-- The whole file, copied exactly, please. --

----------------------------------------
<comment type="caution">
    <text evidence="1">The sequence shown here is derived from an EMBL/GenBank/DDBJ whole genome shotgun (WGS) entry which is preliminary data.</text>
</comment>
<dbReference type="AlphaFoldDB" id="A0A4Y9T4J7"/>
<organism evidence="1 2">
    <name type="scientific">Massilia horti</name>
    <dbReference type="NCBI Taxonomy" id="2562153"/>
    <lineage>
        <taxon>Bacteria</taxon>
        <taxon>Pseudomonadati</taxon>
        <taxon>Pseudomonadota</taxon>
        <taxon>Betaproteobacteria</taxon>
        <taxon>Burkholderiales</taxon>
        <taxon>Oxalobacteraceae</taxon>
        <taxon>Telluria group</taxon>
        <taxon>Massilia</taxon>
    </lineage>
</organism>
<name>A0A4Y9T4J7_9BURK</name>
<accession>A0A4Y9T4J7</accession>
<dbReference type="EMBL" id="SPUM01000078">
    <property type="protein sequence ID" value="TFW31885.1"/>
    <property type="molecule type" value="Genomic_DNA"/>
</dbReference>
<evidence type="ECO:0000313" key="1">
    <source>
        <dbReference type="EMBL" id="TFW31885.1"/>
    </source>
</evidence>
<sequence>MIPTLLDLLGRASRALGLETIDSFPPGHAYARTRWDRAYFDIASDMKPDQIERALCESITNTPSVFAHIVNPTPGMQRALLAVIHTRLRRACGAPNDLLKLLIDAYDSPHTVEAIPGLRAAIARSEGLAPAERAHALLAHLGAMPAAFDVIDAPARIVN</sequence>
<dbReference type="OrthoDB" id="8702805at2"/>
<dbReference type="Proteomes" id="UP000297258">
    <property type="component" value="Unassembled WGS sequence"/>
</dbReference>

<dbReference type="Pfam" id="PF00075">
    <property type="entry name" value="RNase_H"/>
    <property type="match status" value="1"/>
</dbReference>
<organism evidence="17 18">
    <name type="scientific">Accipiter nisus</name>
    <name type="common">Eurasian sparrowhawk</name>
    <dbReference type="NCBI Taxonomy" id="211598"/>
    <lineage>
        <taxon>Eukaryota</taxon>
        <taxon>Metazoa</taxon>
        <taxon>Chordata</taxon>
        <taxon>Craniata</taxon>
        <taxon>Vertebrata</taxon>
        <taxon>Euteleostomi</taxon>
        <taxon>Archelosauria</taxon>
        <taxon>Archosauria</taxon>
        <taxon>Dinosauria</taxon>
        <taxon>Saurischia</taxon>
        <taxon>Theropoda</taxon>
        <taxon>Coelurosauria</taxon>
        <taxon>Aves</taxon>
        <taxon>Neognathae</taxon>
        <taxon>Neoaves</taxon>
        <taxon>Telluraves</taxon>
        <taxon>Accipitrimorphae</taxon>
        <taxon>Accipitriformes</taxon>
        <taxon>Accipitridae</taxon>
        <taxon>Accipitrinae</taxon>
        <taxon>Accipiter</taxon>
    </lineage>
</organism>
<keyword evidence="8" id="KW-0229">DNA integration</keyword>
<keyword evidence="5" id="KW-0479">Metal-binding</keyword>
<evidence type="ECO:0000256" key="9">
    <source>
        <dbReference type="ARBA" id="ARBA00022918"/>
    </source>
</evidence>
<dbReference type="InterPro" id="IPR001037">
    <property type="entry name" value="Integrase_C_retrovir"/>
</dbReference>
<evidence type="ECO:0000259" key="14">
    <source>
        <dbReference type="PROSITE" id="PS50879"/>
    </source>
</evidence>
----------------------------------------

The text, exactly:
<comment type="caution">
    <text evidence="1">The sequence shown here is derived from an EMBL/GenBank/DDBJ whole genome shotgun (WGS) entry which is preliminary data.</text>
</comment>
<dbReference type="AlphaFoldDB" id="A0A4Y9T4J7"/>
<organism evidence="1 2">
    <name type="scientific">Massilia horti</name>
    <dbReference type="NCBI Taxonomy" id="2562153"/>
    <lineage>
        <taxon>Bacteria</taxon>
        <taxon>Pseudomonadati</taxon>
        <taxon>Pseudomonadota</taxon>
        <taxon>Betaproteobacteria</taxon>
        <taxon>Burkholderiales</taxon>
        <taxon>Oxalobacteraceae</taxon>
        <taxon>Telluria group</taxon>
        <taxon>Massilia</taxon>
    </lineage>
</organism>
<name>A0A4Y9T4J7_9BURK</name>
<accession>A0A4Y9T4J7</accession>
<dbReference type="EMBL" id="SPUM01000078">
    <property type="protein sequence ID" value="TFW31885.1"/>
    <property type="molecule type" value="Genomic_DNA"/>
</dbReference>
<evidence type="ECO:0000313" key="1">
    <source>
        <dbReference type="EMBL" id="TFW31885.1"/>
    </source>
</evidence>
<sequence>MIPTLLDLLGRASRALGLETIDSFPPGHAYARTRWDRAYFDIASDMKPDQIERALCESITNTPSVFAHIVNPTPGMQRALLAVIHTRLRRACGAPNDLLKLLIDAYDSPHTVEAIPGLRAAIARSEGLAPAERAHALLAHLGAMPAAFDVIDAPARIVN</sequence>
<dbReference type="OrthoDB" id="8702805at2"/>
<dbReference type="Proteomes" id="UP000297258">
    <property type="component" value="Unassembled WGS sequence"/>
</dbReference>

<dbReference type="Pfam" id="PF00075">
    <property type="entry name" value="RNase_H"/>
    <property type="match status" value="1"/>
</dbReference>
<organism evidence="17 18">
    <name type="scientific">Accipiter nisus</name>
    <name type="common">Eurasian sparrowhawk</name>
    <dbReference type="NCBI Taxonomy" id="211598"/>
    <lineage>
        <taxon>Eukaryota</taxon>
        <taxon>Metazoa</taxon>
        <taxon>Chordata</taxon>
        <taxon>Craniata</taxon>
        <taxon>Vertebrata</taxon>
        <taxon>Euteleostomi</taxon>
        <taxon>Archelosauria</taxon>
        <taxon>Archosauria</taxon>
        <taxon>Dinosauria</taxon>
        <taxon>Saurischia</taxon>
        <taxon>Theropoda</taxon>
        <taxon>Coelurosauria</taxon>
        <taxon>Aves</taxon>
        <taxon>Neognathae</taxon>
        <taxon>Neoaves</taxon>
        <taxon>Telluraves</taxon>
        <taxon>Accipitrimorphae</taxon>
        <taxon>Accipitriformes</taxon>
        <taxon>Accipitridae</taxon>
        <taxon>Accipitrinae</taxon>
        <taxon>Accipiter</taxon>
    </lineage>
</organism>
<keyword evidence="8" id="KW-0229">DNA integration</keyword>
<keyword evidence="5" id="KW-0479">Metal-binding</keyword>
<evidence type="ECO:0000256" key="9">
    <source>
        <dbReference type="ARBA" id="ARBA00022918"/>
    </source>
</evidence>
<dbReference type="InterPro" id="IPR001037">
    <property type="entry name" value="Integrase_C_retrovir"/>
</dbReference>
<evidence type="ECO:0000259" key="14">
    <source>
        <dbReference type="PROSITE" id="PS50879"/>
    </source>
</evidence>